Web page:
A more plausible scenario is that the wormhole was created in a lab, but the scientists immediately lost control and it drifted into the ocean on it's own. This is also stupid, because the first experiments would be to connect one end of the lab to the other with a wormhole, not jump straight to wormholing to the 300'th century, deep space, or wherever. But let's just say their calculations were wildly off, and they meant to build a tiny gateway across the lab, ended up building a huge one across the universe.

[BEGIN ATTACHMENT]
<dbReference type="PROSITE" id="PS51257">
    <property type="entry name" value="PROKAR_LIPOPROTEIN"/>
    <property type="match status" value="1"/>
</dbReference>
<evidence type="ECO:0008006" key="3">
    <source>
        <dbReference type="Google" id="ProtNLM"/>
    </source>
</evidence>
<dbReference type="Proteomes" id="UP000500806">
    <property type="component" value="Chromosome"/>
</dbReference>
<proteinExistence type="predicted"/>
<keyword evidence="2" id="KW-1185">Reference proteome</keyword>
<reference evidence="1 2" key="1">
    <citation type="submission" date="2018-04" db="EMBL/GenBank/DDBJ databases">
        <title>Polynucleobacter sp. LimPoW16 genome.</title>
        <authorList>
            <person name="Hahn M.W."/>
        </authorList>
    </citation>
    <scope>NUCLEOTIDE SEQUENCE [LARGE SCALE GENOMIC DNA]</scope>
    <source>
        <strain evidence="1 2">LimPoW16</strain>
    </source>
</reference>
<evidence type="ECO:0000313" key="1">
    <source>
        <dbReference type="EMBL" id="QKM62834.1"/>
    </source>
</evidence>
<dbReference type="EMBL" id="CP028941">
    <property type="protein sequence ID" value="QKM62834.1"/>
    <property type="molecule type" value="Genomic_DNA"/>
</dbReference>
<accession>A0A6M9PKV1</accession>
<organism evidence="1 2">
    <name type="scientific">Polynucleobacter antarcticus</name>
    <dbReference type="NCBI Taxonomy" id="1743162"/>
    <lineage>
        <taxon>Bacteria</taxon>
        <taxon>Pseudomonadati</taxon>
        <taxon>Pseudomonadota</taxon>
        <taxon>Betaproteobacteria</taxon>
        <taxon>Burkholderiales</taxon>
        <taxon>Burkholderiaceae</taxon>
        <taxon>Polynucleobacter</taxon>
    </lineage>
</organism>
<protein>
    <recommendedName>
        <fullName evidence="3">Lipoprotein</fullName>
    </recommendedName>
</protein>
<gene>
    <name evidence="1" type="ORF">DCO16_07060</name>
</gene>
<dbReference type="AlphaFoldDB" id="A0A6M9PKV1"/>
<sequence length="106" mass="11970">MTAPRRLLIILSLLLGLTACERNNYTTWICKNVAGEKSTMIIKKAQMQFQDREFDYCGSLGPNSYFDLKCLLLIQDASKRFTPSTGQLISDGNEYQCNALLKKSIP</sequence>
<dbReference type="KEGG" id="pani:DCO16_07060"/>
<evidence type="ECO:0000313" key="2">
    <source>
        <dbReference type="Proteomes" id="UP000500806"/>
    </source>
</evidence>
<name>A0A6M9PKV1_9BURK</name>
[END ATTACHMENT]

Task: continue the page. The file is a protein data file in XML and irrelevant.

Alternately, if you want something even more plausible with modern-day or near-future technology (but still ridiculous), you could say that the CERN supercollider, in the search for the Higgs Boson (still ongoing) generated a black hole. (Actually has happened). Rather than be tiny, unstable, and evaporating within seconds, this black hole got bigger, but stabilized at some intermediate size (rather than growing enough to swallow the entire planet, then the solar system), and migrated into the ocean, somehow. It then proceeded to drain the oceans, same as the wormhole. Once this was done, it disappated. Of course, the current estimation of black holes indicate that the water would (explosively) be returned to Earth upon the destruction of the black hole, but nobody really knows, (or if they do, they haven't figured out a way to explain it to most laymen) so you could treat it like a big bathtub drain to dimension-x if you wanted. Also, this black hole would suck in all the air as well. Everybody dead. Or maybe it "rolled" into the ocean (from Switzerland!) before it could swallow all the air.